iPhone X – Are Apple losing their omnipotent grip on design?

It’s June 2007 and Apple have just announced their first iPhone. The crowd is wowed by the sheer brilliance of Steve Jobs’ vision. A phone that makes calls, sends texts and accesses the internet? A phone that you could also play your music from? A phone that you interacted with by touching its screen?  “Apple is going to reinvent the phone,” said Steve Jobs at the time. And he was right.

Back in 2007 Apple totally nailed it when It came to design. Every man and his third dog will tell you that “Apple is all about the design” Design so powerful that tech plebs still chant to the giant white logo as they queue outside the atrium of a store filled with hipsters and kids playing angry birds.

But what people fail to see is the user centred design that is at the heart of Apple. What Apple was trying to accomplish when they launched the first iPhone 10 years ago was that they were actually solving some serious human design issues. People were tired of having a phone for making calls, a computer for browsing the internet or sending emails and a mp3 player to listen to their music. Above all the interconnected world demanded that people answer their communications immediately. If China can receive my message instantly then China should also reply instantly right?

The world needed a new device, something that brought these issues together and got them to work in a seamless way.

The conduit/vessel Apple chose to solve these problems with was the iPhone, executed with design brilliant using an emerging communication technology: A touchscreen.

 

Innovative Product Design

Apple’s roots in innovative user-centred design is fused into it’s DNA. Steve Jobs pushed design technicians to look for simple changes every day. Designers at Apple noticed that phones usually needed charging prior to use – A huge UX issue for someone that has just dropped £700 on a new phone and then cant use the thing for 24 hours. Apple company made a simple change that gave the customer a fully charged phone right out of the box. Simple. Solving. Of real-world user issues. This Ted Talk details the issue first hand.

But it feels like Apple hasn’t innovated in a long time. Samsung is bringing all manner of  (sometimes exploding) innovations and Chinese phones are flexing their industrial muscles offering the same features for discount prices. Apple’s last move to not have a headphone jack still angers all but the most hardcore Apple fans (of which there are a really, really high number of) Their bendy phone caused all sorts of viral fun and their rumoured withholding of technology just for further iPhone “editions” only fuels critics.

It seems that Apple’s user centred design has turned into user centred pricing. Apple’s own form of value-based pricing:

Will they pay? Yes obviously.

How much are they willing to pay? A hell of a lot.

How can we make them pay more? Hold back on all the good stuff then release it bit by bit with fancy “S” editions or even an “SE” version that we release every 6 months meaning we can charge top dollar every time a new “iPhone” comes out. Great idea.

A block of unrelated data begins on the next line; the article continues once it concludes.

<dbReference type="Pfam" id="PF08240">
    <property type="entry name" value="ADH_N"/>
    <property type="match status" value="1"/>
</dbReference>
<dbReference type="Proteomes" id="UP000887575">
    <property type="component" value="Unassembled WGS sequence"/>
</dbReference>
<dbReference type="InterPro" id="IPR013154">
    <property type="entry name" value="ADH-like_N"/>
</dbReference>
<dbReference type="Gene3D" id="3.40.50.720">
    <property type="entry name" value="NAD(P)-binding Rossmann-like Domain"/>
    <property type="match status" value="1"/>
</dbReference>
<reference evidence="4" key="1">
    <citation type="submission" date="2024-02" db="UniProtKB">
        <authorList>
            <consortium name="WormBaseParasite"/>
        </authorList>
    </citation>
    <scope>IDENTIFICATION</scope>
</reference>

But won’t people catch on? No, we’re Apple.

But it seems like people are catching on…

 

More Innovative product design on the horizon?

With the iPhone X, Apple’s biggest innovations (among some fancy software tricks) are super-fast and wireless charging.

Oh great well I’ll go out and buy an iPhone X right now and get those sexy new features right?

Nope, you’ll have to shell out around another 70 quid to get your phone boosted to full charge in minutes or 50 quid for the Belkin version of the wireless charging pad (who knows how much the official apple AirPad will cost when it comes out). Otherwise, you’ll just be stuck with an iPhone that looks slightly different and is just a little bit faster than the previous version JUST LIKE EVERY OTHER IPHONE, except you’ll also not have a headphone jack or home button.

The iPhone X is supposed to be the best iPhone yet, and maybe it is, but it doesn’t seem to be much different from all the other notches on the Californian bedpost. You’ll still hear people on the bus with this infernal ringtone announcing they are yet another one of the people that at some point (rightly or wrongly) invested in Apple and as such, through Apple’s very impressive design wizardry (let’s not play it down), have been hooked into a lifetime of minimal design and Helvetica Neue Ultralight font. Where IOS is the only way to interact with the world and constant updates force you to keep up with the rest of the cool kids.

Product Design Font

Ok, maybe I’m being a bit harsh on Apple. They really do have some impressive tech and software to their name, I just struggle to feel enthused about a brand that people follow so blindly, it kind of feels like we stuck in the 90s when the world drank Coca-Cola and everyone believed what the TV told them to believe….

 

1